An estimated 1.1 million people in the United States are living with HIV, including about 162,500 people who are unaware of their status. Approximately 40% of new HIV infections are transmitted by people who are living with undiagnosed HIV. For those who are living with undiagnosed HIV, testing is the first step in maintaining a healthy life and reducing the spread of HIV.
CDC’s Revised Recommendations for HIV Testing of Adults, Adolescents, and Pregnant Women in Health-Care Settings advises routine HIV screening of adults, adolescents, and pregnant women in health care settings in the United States. The recommendations also call for reducing barriers to HIV testing. In April 2013, the U.S. Preventive Services Task Force issued similar recommendations.
CDC recommends that everyone between the ages of 13 and 64 get tested for HIV at least once as part of routine health care. For those with specific risk factors, CDC recommends getting tested at least once a year.
Data from a clinical trial sponsored by the National Institutes of Health shows a clear personal health advantage to being diagnosed with HIV early and starting therapy right away. This information further highlights the importance of routine HIV testing and its potential impact on better health outcomes.
Importance of HIV Testing for Prevention of HIV Infection
People with HIV who are aware of their status can get HIV treatment (antiretroviral therapy, or ART) and remain healthy for many years. Studies show that the sooner people start treatment after diagnosis, the more they benefit from ART. Treatment with ART lowers the level of HIV in the blood (viral load), reduces HIV-related illness, and lowers the risk of transmitting HIV to others. People living with HIV who take ART as prescribed and get and keep an undetectable viral load have effectively no risk of sexually transmitting HIV to an HIV-negative partner.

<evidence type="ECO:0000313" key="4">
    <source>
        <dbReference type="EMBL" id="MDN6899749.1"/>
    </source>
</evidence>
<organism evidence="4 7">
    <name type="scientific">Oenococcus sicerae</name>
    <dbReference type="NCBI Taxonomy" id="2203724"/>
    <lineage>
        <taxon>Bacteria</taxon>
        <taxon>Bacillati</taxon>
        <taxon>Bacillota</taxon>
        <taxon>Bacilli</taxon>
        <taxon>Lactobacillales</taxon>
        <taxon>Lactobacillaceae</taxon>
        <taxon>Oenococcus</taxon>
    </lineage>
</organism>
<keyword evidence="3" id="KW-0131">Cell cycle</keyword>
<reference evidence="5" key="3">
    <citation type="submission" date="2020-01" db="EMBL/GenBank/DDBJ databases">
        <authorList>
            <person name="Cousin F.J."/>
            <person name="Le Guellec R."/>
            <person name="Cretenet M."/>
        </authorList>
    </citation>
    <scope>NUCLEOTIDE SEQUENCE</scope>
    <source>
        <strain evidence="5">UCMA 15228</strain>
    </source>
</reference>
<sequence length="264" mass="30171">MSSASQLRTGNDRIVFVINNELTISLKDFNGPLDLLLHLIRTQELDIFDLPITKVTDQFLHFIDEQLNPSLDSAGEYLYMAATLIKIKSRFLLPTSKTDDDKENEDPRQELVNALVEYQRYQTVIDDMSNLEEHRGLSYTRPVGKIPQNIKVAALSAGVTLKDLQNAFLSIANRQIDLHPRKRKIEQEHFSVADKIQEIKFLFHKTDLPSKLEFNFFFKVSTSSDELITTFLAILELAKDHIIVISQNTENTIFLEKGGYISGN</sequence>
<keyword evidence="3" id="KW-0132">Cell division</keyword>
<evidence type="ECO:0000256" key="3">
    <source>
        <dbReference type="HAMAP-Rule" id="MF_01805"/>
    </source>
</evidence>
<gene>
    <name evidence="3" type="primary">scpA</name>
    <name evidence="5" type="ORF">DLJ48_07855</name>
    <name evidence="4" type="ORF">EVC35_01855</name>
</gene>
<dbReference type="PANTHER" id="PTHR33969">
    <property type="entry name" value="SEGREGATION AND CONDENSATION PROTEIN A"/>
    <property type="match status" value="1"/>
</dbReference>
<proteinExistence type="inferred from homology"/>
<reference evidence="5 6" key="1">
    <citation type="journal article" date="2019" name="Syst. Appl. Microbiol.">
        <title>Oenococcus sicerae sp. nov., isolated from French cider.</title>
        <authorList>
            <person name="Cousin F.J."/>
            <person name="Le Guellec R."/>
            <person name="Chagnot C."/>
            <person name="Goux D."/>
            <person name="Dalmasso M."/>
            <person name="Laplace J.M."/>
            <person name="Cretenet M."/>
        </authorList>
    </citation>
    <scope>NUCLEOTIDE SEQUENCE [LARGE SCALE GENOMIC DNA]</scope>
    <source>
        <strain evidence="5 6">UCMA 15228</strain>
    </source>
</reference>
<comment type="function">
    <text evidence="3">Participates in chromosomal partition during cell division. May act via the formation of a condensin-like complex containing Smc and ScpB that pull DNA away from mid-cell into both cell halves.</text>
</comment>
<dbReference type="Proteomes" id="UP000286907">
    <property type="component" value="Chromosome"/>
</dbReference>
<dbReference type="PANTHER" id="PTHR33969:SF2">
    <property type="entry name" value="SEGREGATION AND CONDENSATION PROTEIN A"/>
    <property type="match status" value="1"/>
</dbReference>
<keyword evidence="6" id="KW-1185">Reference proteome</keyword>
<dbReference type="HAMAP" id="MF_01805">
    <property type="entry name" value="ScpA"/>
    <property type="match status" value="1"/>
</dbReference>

People who get tested and learn they are HIV-negative can also make decisions about sex, drug use, and health care that can protect them from HIV. For people at very high risk for HIV, taking daily HIV medicine called pre-exposure prophylaxis or PrEP can prevent HIV infection by more than 90%.
HIV Tests for Screening and Diagnosis
HIV tests are very accurate, but no test can detect the virus immediately after infection. How soon a test can detect infection depends upon different factors, including the type of test being used. There are three types of HIV diagnostic tests: nucleic acid tests (NAT), antigen/antibody tests, and antibody tests.
- NATs look for the actual virus in the blood. This test is very expensive and is not routinely used for HIV screening unless the person recently had a high-risk exposure or a possible exposure with early symptoms of HIV infection.
- Antigen/antibody tests look for both HIV antibodies and antigens. Antigens are foreign substances that cause your immune system to activate. If you’re infected with HIV, an antigen called p24 is produced even before antibodies develop. Tests that detect both antigen and antibodies are recommended for testing done in labs and are now common in the United States. There is also a rapid antigen/antibody test available.
- Antibody tests detect the presence of antibodies, proteins that a person’s body makes against HIV, not HIV itself. Most rapid tests and home tests are antibody tests.
An initial HIV test usually will either be an antigen/antibody test or an antibody test. If the initial HIV test is a rapid test and it is positive, the individual will be sent to a health care provider to get follow-up testing. If the initial HIV test is a laboratory test and it is positive, the laboratory will usually conduct follow-up testing on the same blood sample as the initial test. Although HIV tests are generally very accurate, follow-up testing allows the health care provider to be sure the diagnosis is right.
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- Page last reviewed: March 12, 2019
- Page last updated: March 12, 2019
- Content source: Division of HIV/AIDS Prevention, National Center for HIV/AIDS, Viral Hepatitis, STD, and TB Prevention, Centers for Disease Control and Prevention